Reducing Maternal Mortality in Sub-Saharan Africa: the Case of Ghana

Start date: 28 February, 2013 End date: 4 April, 2013 Project type: Master's Thesis (prior to 2018) Project code: A22470 Countries: Ghana Institutions: Aarhus University (AU), Denmark Grant recipient: Inge Trads Kjeldsen Total grant: 13,000 DKK


Every day women in developing countries risk their lives while bringing children to the world. Maternal mortality is thereby a grave and pressing problem demanding renewed academic, political and popular attention. Despite receiving increased international focus – most pronounced through the Millennium Development Framework where goal 5 concerns maternal health – only a few developing countries will be able to reach the target of reducing maternal mortality with three quarters in 2015.This thesis seeks to shed light on this empirical puzzle by looking at political and institutional explanations including democracy with the aim of increasing the understanding of the indirect causes of maternal mortality.


A quantitative analysis is conducted to test the relationship between democracy and the level of maternal mortality in Sub-Saharan Africa. Despite the theoretical expectations of the contrary no significant effect of democracy is found. A subsequent qualitative case study of Ghana revealed two main explanations for this surprising result. Firstly, the analysis finds that the institutionalised accountability mechanisms that were expected to lead to a redistributive effect of democracy and thereby entail a prioritisation of social policies benefitting the poor have not been yet been established in the young democracy of Ghana.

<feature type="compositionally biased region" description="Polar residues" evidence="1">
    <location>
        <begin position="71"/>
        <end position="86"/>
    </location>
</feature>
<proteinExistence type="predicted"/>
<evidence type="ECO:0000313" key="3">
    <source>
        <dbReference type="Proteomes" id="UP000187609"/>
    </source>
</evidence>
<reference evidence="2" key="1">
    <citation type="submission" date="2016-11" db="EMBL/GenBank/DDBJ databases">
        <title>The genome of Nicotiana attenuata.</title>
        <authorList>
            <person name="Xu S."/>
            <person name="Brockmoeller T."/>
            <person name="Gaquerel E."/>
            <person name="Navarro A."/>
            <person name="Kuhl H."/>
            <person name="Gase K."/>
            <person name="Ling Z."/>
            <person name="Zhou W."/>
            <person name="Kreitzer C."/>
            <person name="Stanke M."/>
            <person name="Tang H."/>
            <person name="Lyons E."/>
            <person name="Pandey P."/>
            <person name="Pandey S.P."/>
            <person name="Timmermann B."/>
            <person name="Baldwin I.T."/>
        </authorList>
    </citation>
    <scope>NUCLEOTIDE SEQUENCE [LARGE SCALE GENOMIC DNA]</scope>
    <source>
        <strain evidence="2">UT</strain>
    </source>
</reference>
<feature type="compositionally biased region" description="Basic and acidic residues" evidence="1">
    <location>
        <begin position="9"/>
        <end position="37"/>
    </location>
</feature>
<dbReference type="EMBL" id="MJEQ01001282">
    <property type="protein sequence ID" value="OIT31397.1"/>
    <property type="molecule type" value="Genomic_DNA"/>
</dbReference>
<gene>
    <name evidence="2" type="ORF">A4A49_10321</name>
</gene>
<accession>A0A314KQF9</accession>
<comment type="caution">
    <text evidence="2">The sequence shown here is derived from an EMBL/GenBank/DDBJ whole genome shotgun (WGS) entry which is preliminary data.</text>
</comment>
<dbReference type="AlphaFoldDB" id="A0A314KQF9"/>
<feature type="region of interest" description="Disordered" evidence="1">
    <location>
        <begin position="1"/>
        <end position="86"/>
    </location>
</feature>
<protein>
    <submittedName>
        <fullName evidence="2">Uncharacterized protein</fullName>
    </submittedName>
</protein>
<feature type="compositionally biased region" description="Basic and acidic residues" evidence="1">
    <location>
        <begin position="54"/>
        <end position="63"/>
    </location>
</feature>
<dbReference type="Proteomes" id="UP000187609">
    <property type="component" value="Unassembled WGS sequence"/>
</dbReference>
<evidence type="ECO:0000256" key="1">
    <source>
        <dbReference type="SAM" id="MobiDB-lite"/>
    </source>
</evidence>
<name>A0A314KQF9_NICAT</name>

Secondly, acknowledging that decision-making and agenda setting cannot account for the outcomes of reform initiatives alone, the second part of the thesis focus on implementation challenges in reducing maternal mortality. It is established that characteristics of the issue of maternal mortality i.e. complexity and long-term perspectives as well as the costs and benefits related to the reform initiatives influences both the political will to prioritise as well as the societal reactions. This is so not least because poor women as a group are not empowered to demand better services and performance. Furthermore, the analysis revealed that a number of factors such as scarce resources (both financial and human), attitude problems among health workers, poor leadership by the Ministry of Health and lack of accountability within the system result in a weak and fragmented health sector that does not deliver the expected outcomes.


The results of the thesis lead to a discussion of the ability of young democracies in Africa to establish sound accountability mechanisms, despite of informal institutions such as neopatrimonialism. On the practical side the importance of avoiding ‘one-size-fits all solutions’ to development is emphasised, and it provides a warning against the tendency of the international donor community to be issue-specific instead of having a holistic focus.